Murder charge may be thrown out because adopted girl's age

by: Lee Stoll Updated:

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SKAGIT COUNTY, WASH. —

Friday marked the 11th day in the Skagit murder and abuse trial, and the cousin of an adopted girl who died said she was barely a teenager when she died.

Hana Williams died of hypothermia and starvation at her adopted parents’ home two years ago.

Prosecutors charged the couple, but one charge could be thrown out because of Hana’s age.

Kassaye Woldetsidik, who flew from Ethiopia to testify, said his cousin Hana was a healthy young girl.  She was surrounded by her family for her 4th birthday.

"This picture was taken at a celebration of Hana's birthday," said Woldetsidik, through an interpreter.

He last saw his cousin shortly before she left the orphanage, where she lived after her mother abandoned her.  The rest of the family could not afford to raise her.

An entry in the family Bible was kept to show when she was born.

"I was watching her always.  We were close," said Woldetsidik.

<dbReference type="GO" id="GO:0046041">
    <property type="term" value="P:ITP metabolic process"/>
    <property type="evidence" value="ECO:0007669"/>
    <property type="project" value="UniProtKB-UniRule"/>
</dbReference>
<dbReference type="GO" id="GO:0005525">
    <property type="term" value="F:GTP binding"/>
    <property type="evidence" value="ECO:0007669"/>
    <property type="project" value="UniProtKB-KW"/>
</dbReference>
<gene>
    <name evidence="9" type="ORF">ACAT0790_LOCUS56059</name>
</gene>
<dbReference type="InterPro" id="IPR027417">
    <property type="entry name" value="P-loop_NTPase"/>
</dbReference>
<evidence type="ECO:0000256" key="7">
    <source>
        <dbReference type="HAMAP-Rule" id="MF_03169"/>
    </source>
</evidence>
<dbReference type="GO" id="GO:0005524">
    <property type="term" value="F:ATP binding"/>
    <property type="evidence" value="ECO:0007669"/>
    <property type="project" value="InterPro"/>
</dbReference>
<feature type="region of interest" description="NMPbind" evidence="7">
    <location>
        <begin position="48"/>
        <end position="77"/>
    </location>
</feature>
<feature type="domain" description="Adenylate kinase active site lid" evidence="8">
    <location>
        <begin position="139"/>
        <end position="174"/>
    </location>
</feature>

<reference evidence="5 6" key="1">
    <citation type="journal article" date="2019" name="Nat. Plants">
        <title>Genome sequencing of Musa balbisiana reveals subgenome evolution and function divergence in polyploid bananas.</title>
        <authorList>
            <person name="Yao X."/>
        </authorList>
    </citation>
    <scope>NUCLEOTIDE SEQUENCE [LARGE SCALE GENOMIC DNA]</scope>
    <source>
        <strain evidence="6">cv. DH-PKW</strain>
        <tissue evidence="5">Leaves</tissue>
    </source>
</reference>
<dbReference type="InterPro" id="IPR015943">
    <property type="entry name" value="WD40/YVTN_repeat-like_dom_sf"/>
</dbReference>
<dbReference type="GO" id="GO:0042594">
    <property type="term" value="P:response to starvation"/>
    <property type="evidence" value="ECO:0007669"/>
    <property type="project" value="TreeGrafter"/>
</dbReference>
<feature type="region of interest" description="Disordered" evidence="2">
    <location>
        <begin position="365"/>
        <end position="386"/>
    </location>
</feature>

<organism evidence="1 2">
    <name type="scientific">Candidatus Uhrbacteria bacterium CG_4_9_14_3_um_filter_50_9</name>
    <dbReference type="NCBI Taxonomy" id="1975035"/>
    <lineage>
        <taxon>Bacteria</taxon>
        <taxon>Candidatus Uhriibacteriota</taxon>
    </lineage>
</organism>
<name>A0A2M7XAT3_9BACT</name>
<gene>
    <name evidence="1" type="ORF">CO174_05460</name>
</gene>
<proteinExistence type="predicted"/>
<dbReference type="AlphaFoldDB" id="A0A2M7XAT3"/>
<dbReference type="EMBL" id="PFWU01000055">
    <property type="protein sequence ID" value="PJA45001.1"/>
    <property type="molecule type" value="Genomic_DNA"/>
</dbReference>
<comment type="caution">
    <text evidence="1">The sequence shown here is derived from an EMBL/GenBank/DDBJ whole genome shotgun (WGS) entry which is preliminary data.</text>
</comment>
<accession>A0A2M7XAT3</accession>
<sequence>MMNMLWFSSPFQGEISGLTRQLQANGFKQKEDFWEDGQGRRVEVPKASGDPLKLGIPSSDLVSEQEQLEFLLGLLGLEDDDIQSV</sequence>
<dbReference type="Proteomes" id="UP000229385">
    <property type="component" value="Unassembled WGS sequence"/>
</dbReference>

Prosecutors say that entry meant Hana was 13 years old when she died at the gated Sedro-Woolley home she shared with Larry and Carri Williams, their seven children and an Ehiopian boy named Immanuel.

Immanuel testified he and his adopted sister were beaten, fed frozen food and forced to sleep in closets.

The Williams are charged with homicide by abuse, manslaughter and assault, but homicide by abuse only counts if the victim is a child, 16 years old or younger.

Gary Bell, a forensic dentist, looked at Hana’s teeth when her body was exhumed last fall.

"My opinion is that she's at least 15 years old,” Bell said.

Several other tests put her between 13 and 18 years old.

Her cousin wasn’t questioned about science. He just remembers being there when she was brought home from the hospital.

“I knew the day she was born.  My sisters also remember that day,” said Woldetsidik.

If the jury throws out the homicide by abuse charge, the Williams could still face decades in prison if convicted of manslaughter and assault.